Once you have your calendar, think of who in the community might partner well or how your brokers or manufacturers can help. Swoboda says involving local groups can help by forming an instant network. "You create synergy for spreading the word." Remember to communicate to the groups you approach how your store's event is really the community's event—good for you and your partners. This will also help on a competitive basis. "Your competitors will probably have access to the same manufacturer and distributor deals at the same time," Smith says. "How do you make your promotions 'special'—more than just a percentage off the suggested retail price?"

Smith and Swoboda agree that the proof is in the pudding—or at least the tasting of it. "Sampling is critical," Smith says, especially for food items. "You do the event in the store, not in the parking lot," Swoboda says. This ensures that attendees actually see what you have to offer and get a feel for your store.

And finally, along with your community partners, remember to plan your internal and external communications. "Local TV stations are frantic for material between Christmas and New Year's," Smith says. "Invite reporters in with a press release." With this in mind, Swoboda says she encourages retailers to create templates and tools for every stage of promotional planning rather than having to redo steps with every event. And if you create synergy by, say, making your event also a fundraiser for a worthy cause, "local papers will want to write a story about it and even take pictures," she says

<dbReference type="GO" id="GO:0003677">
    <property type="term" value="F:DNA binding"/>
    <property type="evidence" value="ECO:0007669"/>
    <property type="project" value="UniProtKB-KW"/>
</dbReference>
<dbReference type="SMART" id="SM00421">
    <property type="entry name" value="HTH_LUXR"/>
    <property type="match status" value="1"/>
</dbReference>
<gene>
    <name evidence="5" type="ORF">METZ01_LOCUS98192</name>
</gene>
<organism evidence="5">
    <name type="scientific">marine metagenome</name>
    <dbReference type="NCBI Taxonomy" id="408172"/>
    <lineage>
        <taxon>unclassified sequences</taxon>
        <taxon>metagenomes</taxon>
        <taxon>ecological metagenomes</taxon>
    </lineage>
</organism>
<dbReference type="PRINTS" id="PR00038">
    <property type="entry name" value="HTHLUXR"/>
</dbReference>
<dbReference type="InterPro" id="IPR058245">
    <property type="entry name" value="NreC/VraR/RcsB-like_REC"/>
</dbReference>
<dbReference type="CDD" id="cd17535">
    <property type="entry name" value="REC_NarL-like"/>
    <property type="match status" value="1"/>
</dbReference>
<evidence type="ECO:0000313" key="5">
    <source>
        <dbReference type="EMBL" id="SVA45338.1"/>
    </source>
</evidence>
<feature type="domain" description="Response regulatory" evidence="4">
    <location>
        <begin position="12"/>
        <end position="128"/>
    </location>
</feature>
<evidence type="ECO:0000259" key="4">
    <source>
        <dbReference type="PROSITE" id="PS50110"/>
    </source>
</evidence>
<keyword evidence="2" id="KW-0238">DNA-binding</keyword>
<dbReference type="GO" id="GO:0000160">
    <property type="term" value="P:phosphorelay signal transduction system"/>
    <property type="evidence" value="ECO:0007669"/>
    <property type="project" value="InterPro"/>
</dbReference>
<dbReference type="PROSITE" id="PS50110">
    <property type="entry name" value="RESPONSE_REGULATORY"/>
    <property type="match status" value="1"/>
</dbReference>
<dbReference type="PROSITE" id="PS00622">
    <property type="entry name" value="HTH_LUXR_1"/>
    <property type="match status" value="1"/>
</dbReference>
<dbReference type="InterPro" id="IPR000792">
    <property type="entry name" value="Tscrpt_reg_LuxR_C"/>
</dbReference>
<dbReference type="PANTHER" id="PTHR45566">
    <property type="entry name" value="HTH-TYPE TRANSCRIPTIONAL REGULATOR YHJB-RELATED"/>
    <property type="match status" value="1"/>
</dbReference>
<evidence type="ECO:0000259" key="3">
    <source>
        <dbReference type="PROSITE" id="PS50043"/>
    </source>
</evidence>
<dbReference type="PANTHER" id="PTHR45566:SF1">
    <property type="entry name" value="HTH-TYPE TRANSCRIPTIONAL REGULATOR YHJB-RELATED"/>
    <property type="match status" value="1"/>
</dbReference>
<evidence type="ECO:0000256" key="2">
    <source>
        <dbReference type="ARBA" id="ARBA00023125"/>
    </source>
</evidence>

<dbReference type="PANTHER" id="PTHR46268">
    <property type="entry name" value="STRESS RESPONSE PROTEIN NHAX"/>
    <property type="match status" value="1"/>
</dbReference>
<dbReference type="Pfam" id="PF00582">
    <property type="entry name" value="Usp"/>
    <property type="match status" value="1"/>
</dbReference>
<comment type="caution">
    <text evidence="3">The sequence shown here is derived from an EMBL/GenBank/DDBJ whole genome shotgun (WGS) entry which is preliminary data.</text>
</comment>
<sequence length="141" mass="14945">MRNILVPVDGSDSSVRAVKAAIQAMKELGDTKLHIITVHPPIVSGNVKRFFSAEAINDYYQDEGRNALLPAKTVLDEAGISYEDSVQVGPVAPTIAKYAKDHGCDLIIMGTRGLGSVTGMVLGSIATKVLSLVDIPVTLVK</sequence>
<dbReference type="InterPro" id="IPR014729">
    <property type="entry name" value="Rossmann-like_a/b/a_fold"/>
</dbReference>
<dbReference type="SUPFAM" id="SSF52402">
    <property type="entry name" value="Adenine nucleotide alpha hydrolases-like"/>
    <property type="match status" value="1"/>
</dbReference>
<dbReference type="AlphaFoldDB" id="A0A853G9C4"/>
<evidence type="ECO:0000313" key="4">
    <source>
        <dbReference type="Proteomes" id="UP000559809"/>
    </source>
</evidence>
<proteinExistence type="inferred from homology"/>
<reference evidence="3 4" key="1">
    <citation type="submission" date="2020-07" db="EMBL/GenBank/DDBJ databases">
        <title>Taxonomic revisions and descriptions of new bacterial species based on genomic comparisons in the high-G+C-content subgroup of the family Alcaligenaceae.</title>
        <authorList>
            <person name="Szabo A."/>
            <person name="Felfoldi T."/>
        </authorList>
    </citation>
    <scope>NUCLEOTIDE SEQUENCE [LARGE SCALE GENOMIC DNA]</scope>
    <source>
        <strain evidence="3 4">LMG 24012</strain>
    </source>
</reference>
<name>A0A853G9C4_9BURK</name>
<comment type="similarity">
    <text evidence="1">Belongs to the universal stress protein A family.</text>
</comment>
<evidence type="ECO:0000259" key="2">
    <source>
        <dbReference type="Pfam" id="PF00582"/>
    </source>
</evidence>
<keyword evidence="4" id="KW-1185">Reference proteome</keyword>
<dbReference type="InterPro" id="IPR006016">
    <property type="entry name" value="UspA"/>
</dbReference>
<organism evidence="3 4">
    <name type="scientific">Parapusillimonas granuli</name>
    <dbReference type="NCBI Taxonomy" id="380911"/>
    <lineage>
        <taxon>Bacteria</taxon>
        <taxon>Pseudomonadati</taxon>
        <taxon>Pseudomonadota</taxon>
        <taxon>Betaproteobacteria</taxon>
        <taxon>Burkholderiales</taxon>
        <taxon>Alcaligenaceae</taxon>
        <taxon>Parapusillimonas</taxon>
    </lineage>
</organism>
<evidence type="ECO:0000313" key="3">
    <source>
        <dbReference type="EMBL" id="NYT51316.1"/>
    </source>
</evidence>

Create synergy for event success
Not exactly sure how to go about planning a successful event? Not to worry. Debby Swoboda, marketing consultant for independent naturals retailers, offers the example of one of her favorite events: a kids' day. "Children need to be educated about naturals, but parents don't always have time," she says. As a bonus, "Johnny's all nice and safe, so mommy can shop and has the time because Johnny's there."

As the children learn, "the parents are learning as well," she says. "And the parents have been prequalified—if they show up they're interested in what you're selling."

Also, Swoboda recommends notifying loyal shoppers that the event will be taking place and on what day. "You want them to know that the store will be crowded and busy so you don't lose regular customers."

Swoboda says to stage a successful kids' day:

  • Have product samples that the parents can take home to remind them of what products their children enjoy.
  • Create learning stations in the store that are run by local community members and groups, such as the Red Cross, the fire department, wellness and fitness professionals, and farmers.
  • Have a drawing for a large enough prize to create interest and keep parents in the store. Children must visit every station to be entered in the drawing.
  • Consider timing the event two weeks after school starts. Local schools may agree to send a flier home to notify parents about the event.
  • Stage the event near the health and beauty area and vitamin aisles, two sections that the parents might need or may be interested in learning more about.

If you are looking for more help, Swoboda recommends attending trade shows to make connections and brainstorm ideas. She also posts ideas on her Web site,


Natural Foods Merchandiser volume XXVII/number 11/p. 16, 20